6 people to follow if you are serious about developing thinking skills

I’ve spent quite some time looking at different people active online who offer a lot of invaluable advice. You can really find amazing leaders and role models who can guide you towards better habits, personal development and quite simply becoming a better person. But only a few of them, as I discovered, focus on sharing advice on how to develop better thinking skills. I’ve been following some of them for years, while others have been recent discoveries.

These six are probably the only people who make it to my inbox with their updates and newsletters because I value their insights into thinking skills so much. Below you can find short descriptions of what I found most interesting in their work.

Scott Young

I first came across Scott’s work through this article on Twenty-five Useful Thinking Tools and he got me in the second paragraph. I found his style and advice refreshing and to the point. Then I discovered he had more on “Thinking Better” here. What a treasure trove! I have a soft spot for learning languages and Scott had some amazing challenges around this too.

Shane Parrish

Leading Farnam Street, a community for the seekers of wisdom, Shane is your ultimate anti-guru – he puts so much more emphasis on ideas than on himself. I found his newsletter “Brain Food” very insightful. He advertises it promising that your Sundays will never be the same, and he’s right. I follow him on Instagram too, for a splash of focus in my day. His famous podcast “The Knowledge Project” doesn’t quite work for me, but you may want to give it a go.

Ryan Holiday

Must be your ultimate guru, then. Initially, I was a bit hesitant because of the hype that seemed to surround him, but I grew to enjoy his Twitter a lot for making me think and question my thinking. He’s now famous for his Daily Stoic project, and I follow them on Instagram for a daily dose of reason. Ryan writes about a lot more than just how to keep your cool, so check out his articles!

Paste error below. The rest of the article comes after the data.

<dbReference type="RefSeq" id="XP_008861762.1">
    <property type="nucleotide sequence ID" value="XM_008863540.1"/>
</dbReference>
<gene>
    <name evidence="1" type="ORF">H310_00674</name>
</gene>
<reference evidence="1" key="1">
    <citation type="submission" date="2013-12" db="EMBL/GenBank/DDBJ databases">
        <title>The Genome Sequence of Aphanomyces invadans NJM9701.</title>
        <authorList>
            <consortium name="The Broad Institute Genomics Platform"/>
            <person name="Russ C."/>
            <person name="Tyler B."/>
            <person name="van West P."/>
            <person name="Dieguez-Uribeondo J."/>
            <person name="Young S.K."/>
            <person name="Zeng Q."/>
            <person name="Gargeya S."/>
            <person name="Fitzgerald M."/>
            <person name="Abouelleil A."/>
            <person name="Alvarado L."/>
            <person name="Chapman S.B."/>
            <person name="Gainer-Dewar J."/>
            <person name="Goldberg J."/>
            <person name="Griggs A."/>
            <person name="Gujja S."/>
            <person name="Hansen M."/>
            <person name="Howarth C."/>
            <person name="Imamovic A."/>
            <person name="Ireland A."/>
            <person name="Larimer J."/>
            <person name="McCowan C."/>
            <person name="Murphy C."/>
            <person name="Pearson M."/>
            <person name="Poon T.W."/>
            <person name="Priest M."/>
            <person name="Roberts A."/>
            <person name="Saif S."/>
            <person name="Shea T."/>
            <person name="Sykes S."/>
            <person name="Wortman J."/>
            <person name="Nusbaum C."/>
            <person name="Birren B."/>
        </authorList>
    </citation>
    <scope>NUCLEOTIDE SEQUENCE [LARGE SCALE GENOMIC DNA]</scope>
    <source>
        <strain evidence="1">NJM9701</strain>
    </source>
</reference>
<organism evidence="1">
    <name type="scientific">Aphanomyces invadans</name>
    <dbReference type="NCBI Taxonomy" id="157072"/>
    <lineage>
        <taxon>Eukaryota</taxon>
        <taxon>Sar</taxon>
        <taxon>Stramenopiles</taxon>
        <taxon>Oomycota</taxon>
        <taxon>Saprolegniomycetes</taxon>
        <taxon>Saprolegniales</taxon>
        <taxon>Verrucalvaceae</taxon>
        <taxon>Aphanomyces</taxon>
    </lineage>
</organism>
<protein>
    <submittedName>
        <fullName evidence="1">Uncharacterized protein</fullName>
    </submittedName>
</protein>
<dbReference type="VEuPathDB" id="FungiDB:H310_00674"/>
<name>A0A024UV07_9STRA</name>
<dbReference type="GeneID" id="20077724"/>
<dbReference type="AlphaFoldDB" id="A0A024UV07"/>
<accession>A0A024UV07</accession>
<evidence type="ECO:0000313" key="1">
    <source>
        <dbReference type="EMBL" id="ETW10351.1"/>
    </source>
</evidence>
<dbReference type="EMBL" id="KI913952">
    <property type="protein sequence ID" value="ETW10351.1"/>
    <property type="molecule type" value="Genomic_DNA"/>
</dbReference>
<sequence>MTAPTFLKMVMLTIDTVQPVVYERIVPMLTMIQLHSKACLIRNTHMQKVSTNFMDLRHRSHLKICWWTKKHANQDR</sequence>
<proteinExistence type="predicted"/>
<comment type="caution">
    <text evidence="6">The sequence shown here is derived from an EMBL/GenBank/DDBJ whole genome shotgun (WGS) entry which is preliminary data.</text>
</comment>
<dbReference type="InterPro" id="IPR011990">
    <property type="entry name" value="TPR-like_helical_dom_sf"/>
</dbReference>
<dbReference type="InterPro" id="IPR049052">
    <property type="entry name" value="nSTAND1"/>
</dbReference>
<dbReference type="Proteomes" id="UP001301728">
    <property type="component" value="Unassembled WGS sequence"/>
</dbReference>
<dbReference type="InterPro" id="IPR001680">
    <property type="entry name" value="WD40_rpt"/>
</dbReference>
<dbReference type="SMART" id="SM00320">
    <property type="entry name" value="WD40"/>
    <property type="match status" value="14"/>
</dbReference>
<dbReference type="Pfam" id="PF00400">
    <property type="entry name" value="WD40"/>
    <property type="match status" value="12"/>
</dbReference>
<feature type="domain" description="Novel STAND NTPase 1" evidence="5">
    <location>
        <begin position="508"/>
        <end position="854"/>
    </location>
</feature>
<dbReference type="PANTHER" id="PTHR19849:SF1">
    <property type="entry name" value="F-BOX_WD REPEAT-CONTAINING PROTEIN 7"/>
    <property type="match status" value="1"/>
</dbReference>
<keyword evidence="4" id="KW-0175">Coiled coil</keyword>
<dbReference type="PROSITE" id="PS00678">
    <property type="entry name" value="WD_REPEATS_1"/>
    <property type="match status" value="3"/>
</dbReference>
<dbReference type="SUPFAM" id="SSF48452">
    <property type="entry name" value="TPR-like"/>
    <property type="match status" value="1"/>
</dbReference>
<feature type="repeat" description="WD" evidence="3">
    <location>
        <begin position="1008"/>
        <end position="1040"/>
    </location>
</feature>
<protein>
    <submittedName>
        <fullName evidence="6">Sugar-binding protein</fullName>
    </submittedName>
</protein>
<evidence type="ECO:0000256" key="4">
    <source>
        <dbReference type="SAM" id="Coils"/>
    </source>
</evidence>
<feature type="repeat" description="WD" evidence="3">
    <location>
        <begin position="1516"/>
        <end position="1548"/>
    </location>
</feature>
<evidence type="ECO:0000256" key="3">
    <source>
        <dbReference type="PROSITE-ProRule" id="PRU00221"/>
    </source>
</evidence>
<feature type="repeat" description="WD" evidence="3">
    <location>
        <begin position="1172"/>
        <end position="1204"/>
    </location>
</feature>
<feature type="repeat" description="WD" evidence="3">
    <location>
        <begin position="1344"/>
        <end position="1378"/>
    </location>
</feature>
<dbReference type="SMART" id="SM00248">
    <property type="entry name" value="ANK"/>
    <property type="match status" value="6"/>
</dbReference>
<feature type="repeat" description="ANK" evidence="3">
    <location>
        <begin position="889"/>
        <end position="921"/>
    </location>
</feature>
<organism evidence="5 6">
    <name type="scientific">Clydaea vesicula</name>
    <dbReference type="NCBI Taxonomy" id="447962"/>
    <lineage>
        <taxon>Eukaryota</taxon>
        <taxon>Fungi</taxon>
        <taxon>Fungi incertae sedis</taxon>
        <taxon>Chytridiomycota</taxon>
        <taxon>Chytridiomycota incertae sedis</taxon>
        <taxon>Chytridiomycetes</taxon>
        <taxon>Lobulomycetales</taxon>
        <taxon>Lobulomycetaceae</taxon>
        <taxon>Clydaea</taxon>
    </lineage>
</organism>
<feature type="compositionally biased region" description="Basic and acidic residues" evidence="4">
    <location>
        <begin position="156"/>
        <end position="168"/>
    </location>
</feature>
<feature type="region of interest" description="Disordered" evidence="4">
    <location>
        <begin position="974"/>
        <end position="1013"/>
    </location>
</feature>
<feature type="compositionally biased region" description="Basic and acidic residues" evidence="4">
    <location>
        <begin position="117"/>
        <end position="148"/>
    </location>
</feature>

Darius Foroux

Darius writes about a range of topics, but I found his book “THINK STRAIGHT: Change Your Thoughts, Change Your Life” very good when I first dived into the topic of thinking. It’s a quick read, but it made me realise that my thinking skills could be the object of… my thinking. He seems to have focused more on writing now, but I don’t mind since writing is my thinking.

Sir Ken Robinson

Sadly passed away recently. I’ve always enjoyed his various talks, appearances and articles. I still go to his website when I need to remind myself that education and thinking can really change lives. I recommend you just browse through his website.

Cal Newport

Two of Cal’s books changed my life: “So good they can’t ignore you” and “Deep work”. I couldn’t recommend them more, and I’m a lifelong follower of his blog right now. While it may not always be focused squarely on thinking, I don’t mind. Plus, Cal is an academic and used a lot of examples so close to my chosen path that I just had to become a fan.

Would you add anyone to this list to learn more about thinking skills?

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Marta Stelmaszak Rosa
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I'm a researcher, academic and writer dedicated to becoming a better thinker. Every day, I practise thinkfulness: consciously adopting a structured approach to thinking in order to understand and change the world. The world needs all of us to become better thinkers, so let's start a thinkfulness revolution together!
January 22, 2021

Interesting list, I knew some names, but some are new to me and I can’t wait to learn more about them. I would add Robert Greene.

Marta Stelmaszak Rosa
January 23, 2021

Thank you Kasia. Interesting that you mention Robert Greene, I saw “The 50th law” some time ago and got a bit suspicious about the 50 Cent involvement, maybe I should give it a go then!

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